OT: Australian computer "collectors" :)

From: Geoff Roberts <geoffrob_at_stmarks.pp.catholic.edu.au>
Date: Sat Sep 6 05:40:00 2003

----- Original Message -----
From: "Philip Freidin" <class_at_fliptronics.com>
To: <cctalk_at_classiccmp.org>
Sent: Saturday, September 06, 2003 7:02 PM
Subject: Re: OT: Australian computer "collectors" :)

> Australia, which as we all know was colonised by convicts sentenced to
> "transportation" from England, has a long tradition of celebrating this
> heritage.

The number of Brit (and to a lesser degree) Yank Quartermasters I've seen
desperately searching for Lt. N. Kelly or D. Kelly to recover some kit
to them is staggering.

> Indeed the almost national anthem of Australia celebrates such
> behaviour. I draw your attention to statement 1210 of the lyrics of this
> Australian classic:
> 0000 Waltzing Matilda
> 0010 "Banjo" Paterson, 1893

There are several variants of the song, and probably the most well
known version is significantly different here:

> 2210 3. Down came the stockman, riding on his thoroughbred,

That would be "Squatter" not stockman. A Stockman is the equivalent
of the US cowboy and would be unlikely to be on a 'thoroughbred', that
be an expensive animal/ He would probably be on the classic 'Waler' or some
other 'bush' horse. The Squatter would be the well off owner of the sheep.
They were not landowners in the strict sense of the word, they simply went
into the bush in the early days of the colony and 'squatted' on as much land
as they could handle. The Crown legitimised most of this at a later time.

> Glossary:
> Swagman:
> A man who seeks casual work while traveling about carrying his swag.
> Swag:
> The pack or bundle containing the personal belongings of a swagman.
Also known as a 'Matilda. US nearest equivalent would be 'bindle'.

'> Billabong:
> A dead-end channel extending from the main stream of a river.

Uh, well, I think the technical term is Ox-Bow Lake. Where a meander of
the river has been cut off and left a small body of water behind that no
carries the flow of the river through it.

> Coulibah tree:
> Native Gum tree of Australia.

One of many. And it's Coolibah.

> Billy:
> A metal pot or kettle used in camp cooking.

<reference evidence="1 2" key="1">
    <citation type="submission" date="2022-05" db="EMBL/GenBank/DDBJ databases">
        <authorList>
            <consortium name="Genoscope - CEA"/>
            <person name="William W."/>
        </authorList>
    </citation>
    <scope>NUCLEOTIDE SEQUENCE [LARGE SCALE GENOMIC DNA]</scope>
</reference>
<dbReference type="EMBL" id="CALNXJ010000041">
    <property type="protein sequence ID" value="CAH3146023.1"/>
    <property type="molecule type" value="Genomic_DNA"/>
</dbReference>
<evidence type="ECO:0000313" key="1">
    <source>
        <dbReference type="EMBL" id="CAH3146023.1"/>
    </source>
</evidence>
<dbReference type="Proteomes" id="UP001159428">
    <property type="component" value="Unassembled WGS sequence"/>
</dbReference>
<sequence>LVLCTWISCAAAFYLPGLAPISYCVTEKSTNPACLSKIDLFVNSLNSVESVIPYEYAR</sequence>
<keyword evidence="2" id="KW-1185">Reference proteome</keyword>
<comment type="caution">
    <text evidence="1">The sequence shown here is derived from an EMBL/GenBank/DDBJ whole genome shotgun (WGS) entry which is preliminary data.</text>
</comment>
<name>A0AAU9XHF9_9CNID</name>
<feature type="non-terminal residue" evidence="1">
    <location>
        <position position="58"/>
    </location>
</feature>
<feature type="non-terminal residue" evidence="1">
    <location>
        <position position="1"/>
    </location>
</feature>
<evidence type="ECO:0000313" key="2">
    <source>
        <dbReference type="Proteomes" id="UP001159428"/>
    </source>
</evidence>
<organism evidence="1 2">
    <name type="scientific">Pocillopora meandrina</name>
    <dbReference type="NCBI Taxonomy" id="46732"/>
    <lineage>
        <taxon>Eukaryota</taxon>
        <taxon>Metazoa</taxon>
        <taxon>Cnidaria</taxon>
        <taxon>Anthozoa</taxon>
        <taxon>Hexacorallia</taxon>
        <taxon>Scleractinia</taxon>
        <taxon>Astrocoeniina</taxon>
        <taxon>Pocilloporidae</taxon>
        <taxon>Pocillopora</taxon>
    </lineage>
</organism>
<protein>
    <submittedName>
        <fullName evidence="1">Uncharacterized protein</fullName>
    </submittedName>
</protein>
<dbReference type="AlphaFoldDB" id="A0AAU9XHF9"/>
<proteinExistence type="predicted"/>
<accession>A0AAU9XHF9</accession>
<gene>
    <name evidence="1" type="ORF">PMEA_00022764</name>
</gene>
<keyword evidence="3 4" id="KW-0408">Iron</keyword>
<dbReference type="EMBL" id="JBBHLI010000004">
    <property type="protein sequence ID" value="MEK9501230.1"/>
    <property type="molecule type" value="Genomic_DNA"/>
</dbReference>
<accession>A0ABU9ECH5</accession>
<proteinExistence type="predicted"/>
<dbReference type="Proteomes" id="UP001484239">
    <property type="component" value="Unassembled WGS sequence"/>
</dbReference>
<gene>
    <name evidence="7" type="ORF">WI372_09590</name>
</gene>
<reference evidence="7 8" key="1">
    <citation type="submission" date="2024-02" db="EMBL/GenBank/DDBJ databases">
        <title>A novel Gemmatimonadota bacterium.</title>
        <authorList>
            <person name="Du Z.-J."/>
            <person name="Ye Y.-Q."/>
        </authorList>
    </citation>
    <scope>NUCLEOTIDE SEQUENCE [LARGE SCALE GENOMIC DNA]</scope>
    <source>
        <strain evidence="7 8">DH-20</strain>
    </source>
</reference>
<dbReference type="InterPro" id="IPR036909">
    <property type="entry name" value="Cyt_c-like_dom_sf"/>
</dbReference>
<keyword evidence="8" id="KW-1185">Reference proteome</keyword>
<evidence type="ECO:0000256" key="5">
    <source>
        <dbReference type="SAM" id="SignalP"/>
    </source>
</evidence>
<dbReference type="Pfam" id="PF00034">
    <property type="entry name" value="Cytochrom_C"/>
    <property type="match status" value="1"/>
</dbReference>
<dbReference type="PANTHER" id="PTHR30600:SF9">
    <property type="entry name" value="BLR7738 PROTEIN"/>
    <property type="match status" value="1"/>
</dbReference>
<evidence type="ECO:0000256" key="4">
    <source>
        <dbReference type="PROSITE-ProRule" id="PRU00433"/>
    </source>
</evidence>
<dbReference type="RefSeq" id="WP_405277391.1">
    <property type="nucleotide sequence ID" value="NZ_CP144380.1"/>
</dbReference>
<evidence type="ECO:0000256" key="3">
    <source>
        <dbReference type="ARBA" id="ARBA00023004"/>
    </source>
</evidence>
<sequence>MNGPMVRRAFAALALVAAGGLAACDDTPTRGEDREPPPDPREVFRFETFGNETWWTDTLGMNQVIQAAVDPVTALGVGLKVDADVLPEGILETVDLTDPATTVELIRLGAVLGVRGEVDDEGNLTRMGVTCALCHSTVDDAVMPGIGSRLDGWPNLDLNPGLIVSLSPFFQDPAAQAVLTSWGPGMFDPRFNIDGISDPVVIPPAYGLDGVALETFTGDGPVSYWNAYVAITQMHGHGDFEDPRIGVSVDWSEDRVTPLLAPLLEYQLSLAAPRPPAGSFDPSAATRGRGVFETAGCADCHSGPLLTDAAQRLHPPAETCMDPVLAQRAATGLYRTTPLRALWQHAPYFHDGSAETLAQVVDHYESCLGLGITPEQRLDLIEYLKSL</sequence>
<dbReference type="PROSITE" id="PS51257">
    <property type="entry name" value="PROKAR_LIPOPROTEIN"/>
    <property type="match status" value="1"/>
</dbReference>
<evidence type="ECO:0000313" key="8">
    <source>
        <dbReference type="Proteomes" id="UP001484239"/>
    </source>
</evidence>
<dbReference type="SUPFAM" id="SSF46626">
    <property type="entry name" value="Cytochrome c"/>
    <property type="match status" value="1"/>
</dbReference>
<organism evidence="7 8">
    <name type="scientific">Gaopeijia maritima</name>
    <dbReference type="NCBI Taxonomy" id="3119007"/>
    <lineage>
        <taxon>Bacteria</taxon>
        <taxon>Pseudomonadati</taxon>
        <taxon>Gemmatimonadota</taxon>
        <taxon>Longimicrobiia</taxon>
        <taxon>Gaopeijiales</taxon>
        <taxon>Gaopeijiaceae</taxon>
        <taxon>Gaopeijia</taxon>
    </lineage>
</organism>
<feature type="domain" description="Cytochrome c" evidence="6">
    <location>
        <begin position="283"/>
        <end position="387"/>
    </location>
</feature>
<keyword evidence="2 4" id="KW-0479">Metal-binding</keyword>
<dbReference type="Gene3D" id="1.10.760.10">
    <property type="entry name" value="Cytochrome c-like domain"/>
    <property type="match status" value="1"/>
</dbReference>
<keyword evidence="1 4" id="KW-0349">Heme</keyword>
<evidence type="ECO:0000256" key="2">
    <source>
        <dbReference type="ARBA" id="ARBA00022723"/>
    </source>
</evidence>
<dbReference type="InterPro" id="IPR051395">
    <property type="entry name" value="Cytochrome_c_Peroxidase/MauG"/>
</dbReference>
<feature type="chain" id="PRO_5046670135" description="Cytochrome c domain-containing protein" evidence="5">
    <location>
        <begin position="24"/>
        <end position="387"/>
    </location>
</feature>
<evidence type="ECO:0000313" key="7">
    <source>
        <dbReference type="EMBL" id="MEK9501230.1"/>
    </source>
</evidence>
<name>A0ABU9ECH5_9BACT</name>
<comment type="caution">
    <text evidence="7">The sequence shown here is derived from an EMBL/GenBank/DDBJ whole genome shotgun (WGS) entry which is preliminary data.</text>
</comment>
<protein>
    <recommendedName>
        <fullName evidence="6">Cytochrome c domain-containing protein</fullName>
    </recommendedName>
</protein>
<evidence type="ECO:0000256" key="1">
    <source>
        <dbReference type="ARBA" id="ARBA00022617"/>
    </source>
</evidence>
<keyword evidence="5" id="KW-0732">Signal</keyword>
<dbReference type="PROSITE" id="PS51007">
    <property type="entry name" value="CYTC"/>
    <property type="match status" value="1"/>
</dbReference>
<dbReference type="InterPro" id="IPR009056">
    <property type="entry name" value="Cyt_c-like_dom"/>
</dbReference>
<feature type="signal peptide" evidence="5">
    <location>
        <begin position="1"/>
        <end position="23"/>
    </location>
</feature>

Traditionally, for boiling water and making 'billy tea' but used to heat
any liquid or semi liquid food.

> Jumbuck:
> A sheep.

> Tucker:
> Food

> Tuckerbag:
> A bag for carrying food, used by a traveler in the bush or by a swagman

> Waltzing:
> A ballroom dance in triple time with a strong accent on the first beat.
In this context "Waltzing Matilda' is slang for dancing around the country
your 'Matilda', another slang term for a swag. ie, wandering around
your swag = 'Waltzing Matilda' This is quite clear in another more recent
called 'The Band Played Waltzing Matilda"

> Stockman:
> A man who owns or raises livestock (Land owner)
That's just plain wrong. See above. A stockman is semantically equal to
the US cowboy. These days they are also known as 'ringers'.
Note: This is not the same meaning as 'ringer' of a shearing shed.
The man who could shear the most sheep in a day 'rung' the shed
and he was known as the 'Ringer'. That other old Aussie song "Click go the
shears' epitomises this.

> Waltzing Matilda is, briefly, a song about a tramp

To be absolutely correct, closer to the the US subspecies known
as the Hobo. A migratory worker. Often a shearer. A tramp is rather

> who camps by a creek
> and steals a sheep. Three policemen arrive; rather than submit to
> capture, the tramp commits suicide by drowning himself in the
> creek (see... the song is better :-)

Yeah. It's sorta the 'unofficial' national anthem I guess.
 For reasons that escape me, the mob that run the Rugby World Cup
objected to it being sung (something of a tradition) at Rugby matches. Not
that we give a
damn if they like it or not. Given the nature of Aussies, I think they just
guaranteed we will *always* do it now, just to piss 'em off.
They might as well tell the Kiwis not to do their Haka.

> Just thought you would like to know.

Not a bad effort.

Geoff in Oz
Received on Sat Sep 06 2003 - 05:40:00 BST

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